Researchers Challenge NAND Flash with Phase Change Memory

By Michael Feldman

June 6, 2011

A team of researchers at the University of California, San Diego (UCSD) has built a solid state storage system that they claim outperforms state-of-the-art flash memory products. The new system, know as Moneta, uses phase change memory, a technology that some predict will replace the NAND flash memory used in nearly every solid state drive (SSD) today. The UCSD prototype will be on display this week at the Design Automation Conference in San Diego.

Moneta, which is the Latin name for the goddess of memory, uses phase change memory (PCM) module from Micron Technology as the storage medium and employs Xilinx FPGAs as memory controllers. The system DIMM, referred to as Onyx, is a 640 MB device made up of 40 of Micron’s 16 MB PCM (P8P) chips.* The entire system houses 16 of these DIMMs, yielding 10 GB of raw storage: 8 GB usable and 2 GB for error correction and metadata. The card connects to a Linux host via a PCIe x8 link. The prototype and its performance characteristics are described in detail here.

Like NAND flash memory, phase change memory is non-volatile, but it’s a total different digital animal. PCM is based on a metal alloy called chalcogenide and works, as its name suggests, by changing the state of the alloy. To write data, electrical current is applied to generate heat, which switches the alloy between its crystalline and its amorphous state. To read the data back, a smaller current is applied to determine which state the alloy is in.

PCM has several significant advantages over NAND. To begin with, it is inherently more robust than NAND, having an average endurance of 100,000,000 write cycles as compared to 100,000 for enterprise-class SLC NAND. That means the wear leveling algorithm can be much simpler, resulting in less software and memory overhead. PCM is also byte addressable, which means it is much more efficient than NAND at accessing smaller chunks of data, again reducing system complexity. Finally, PCM is just faster. The bits can be switched quickly, and can be flipped in place, avoiding the laborious block erase-and-write cycle required by NAND.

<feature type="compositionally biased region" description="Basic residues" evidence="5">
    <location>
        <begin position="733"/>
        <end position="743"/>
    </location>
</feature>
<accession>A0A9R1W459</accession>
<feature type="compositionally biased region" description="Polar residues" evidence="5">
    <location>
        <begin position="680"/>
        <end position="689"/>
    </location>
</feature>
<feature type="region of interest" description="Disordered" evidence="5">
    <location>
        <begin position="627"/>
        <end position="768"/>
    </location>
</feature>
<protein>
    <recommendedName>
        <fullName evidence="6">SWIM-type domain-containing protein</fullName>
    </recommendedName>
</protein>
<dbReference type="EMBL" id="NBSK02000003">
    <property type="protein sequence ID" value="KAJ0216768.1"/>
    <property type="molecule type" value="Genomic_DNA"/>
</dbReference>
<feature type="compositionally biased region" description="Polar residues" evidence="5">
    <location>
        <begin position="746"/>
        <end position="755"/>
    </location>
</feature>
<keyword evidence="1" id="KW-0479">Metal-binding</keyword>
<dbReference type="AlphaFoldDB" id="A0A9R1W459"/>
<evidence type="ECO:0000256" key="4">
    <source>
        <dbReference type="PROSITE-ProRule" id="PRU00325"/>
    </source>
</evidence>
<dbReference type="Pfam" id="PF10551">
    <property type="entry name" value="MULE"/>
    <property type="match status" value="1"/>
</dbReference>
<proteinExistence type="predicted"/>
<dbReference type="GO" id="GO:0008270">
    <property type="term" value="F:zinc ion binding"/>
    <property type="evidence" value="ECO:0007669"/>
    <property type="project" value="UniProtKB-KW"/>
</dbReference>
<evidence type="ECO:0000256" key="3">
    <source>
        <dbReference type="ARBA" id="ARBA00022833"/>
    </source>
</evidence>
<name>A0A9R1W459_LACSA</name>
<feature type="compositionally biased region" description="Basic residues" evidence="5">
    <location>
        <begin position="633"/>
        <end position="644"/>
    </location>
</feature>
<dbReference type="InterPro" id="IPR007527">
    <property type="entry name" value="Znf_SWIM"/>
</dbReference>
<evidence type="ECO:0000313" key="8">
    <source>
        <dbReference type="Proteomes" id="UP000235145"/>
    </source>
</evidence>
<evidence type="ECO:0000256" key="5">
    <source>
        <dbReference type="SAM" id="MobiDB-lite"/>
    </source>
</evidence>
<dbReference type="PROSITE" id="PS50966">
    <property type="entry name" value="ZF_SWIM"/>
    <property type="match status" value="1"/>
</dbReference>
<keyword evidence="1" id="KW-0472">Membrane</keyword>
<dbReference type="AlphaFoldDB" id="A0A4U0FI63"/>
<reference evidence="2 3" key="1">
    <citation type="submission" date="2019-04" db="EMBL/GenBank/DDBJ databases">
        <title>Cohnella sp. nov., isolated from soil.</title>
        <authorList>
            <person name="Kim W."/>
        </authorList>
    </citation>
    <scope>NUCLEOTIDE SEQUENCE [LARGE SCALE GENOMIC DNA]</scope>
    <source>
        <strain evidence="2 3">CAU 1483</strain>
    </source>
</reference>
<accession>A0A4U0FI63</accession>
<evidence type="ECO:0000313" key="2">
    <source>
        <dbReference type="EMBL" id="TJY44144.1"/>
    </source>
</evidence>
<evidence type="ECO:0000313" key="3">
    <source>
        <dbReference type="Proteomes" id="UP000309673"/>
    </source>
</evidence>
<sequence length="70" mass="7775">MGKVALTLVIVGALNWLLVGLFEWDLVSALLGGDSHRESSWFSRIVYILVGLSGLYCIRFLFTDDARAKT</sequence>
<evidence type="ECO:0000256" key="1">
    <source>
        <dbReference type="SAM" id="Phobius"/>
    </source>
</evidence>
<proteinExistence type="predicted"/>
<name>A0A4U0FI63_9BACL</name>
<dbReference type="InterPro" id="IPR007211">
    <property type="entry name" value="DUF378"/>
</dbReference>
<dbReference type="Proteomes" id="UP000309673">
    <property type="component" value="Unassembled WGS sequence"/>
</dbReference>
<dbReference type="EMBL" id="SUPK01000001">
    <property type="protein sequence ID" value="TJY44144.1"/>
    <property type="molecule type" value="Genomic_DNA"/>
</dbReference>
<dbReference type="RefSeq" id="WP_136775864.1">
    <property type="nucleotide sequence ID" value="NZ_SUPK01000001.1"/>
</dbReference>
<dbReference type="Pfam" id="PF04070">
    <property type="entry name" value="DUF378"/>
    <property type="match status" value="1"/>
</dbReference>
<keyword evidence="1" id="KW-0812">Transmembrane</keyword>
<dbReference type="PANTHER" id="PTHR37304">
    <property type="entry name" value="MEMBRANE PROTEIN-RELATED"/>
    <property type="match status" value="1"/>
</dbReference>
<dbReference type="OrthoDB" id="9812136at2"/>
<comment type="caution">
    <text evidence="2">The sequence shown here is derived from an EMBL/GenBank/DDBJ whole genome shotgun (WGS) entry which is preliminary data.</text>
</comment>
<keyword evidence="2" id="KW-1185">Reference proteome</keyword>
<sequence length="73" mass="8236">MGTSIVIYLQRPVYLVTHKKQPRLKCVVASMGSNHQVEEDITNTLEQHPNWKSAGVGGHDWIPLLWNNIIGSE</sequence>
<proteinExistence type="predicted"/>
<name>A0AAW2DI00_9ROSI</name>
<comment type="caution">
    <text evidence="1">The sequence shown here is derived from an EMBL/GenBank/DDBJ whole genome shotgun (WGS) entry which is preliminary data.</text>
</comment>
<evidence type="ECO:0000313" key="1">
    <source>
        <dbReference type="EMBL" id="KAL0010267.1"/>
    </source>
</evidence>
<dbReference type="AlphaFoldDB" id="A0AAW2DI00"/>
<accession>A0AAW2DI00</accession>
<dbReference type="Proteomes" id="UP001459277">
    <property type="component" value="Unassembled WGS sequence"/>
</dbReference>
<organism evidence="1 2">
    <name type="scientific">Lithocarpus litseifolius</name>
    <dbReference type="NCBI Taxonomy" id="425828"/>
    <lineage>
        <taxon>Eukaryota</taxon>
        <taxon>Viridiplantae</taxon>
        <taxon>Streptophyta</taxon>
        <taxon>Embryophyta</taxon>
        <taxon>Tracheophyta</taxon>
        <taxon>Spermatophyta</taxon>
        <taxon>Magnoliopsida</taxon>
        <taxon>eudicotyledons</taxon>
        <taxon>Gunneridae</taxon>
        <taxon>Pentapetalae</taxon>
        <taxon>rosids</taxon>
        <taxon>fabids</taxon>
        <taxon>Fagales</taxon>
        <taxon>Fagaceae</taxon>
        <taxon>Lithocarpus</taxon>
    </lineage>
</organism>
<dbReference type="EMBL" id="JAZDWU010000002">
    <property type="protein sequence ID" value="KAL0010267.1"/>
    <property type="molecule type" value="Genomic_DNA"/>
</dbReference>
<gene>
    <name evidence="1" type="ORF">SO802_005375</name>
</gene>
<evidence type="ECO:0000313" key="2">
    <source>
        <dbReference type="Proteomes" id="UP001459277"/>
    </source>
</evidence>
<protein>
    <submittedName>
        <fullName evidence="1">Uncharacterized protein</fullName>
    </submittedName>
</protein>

A longer term advantage cited for PCM is that it will scale better than NAND (or even DRAM) as process geometries shrink below 20nm. This has yet to be proven, but it has certainly encouraged companies like Micron and Intel to invest heavily in the technology.

The PCM hardware is only half of the Moneta story though. The system’s real value is contained in the software, which has been tuned for the higher performing PCM. Specifically, they developed a low-level block driver for Moneta that bypasses the Linux I/O scheduler, such that throughput and latency are optimized.

“We’ve found that you can build a much faster storage device, but in order to really make use of it, you have to change the software that manages it as well. Storage systems have evolved over the last 40 years to cater to disks, and disks are very, very slow,” said Steven Swanson, professor of Computer Science and Engineering at UCSD and director of its Non-Volatile Systems Lab (NVSL). “Designing storage systems that can fully leverage technologies like PCM requires rethinking almost every aspect of how a computer system’s software manages and accesses storage. Moneta gives us a window into the future of what computer storage systems are going to look like, and gives us the opportunity now to rethink how we design computer systems in response.”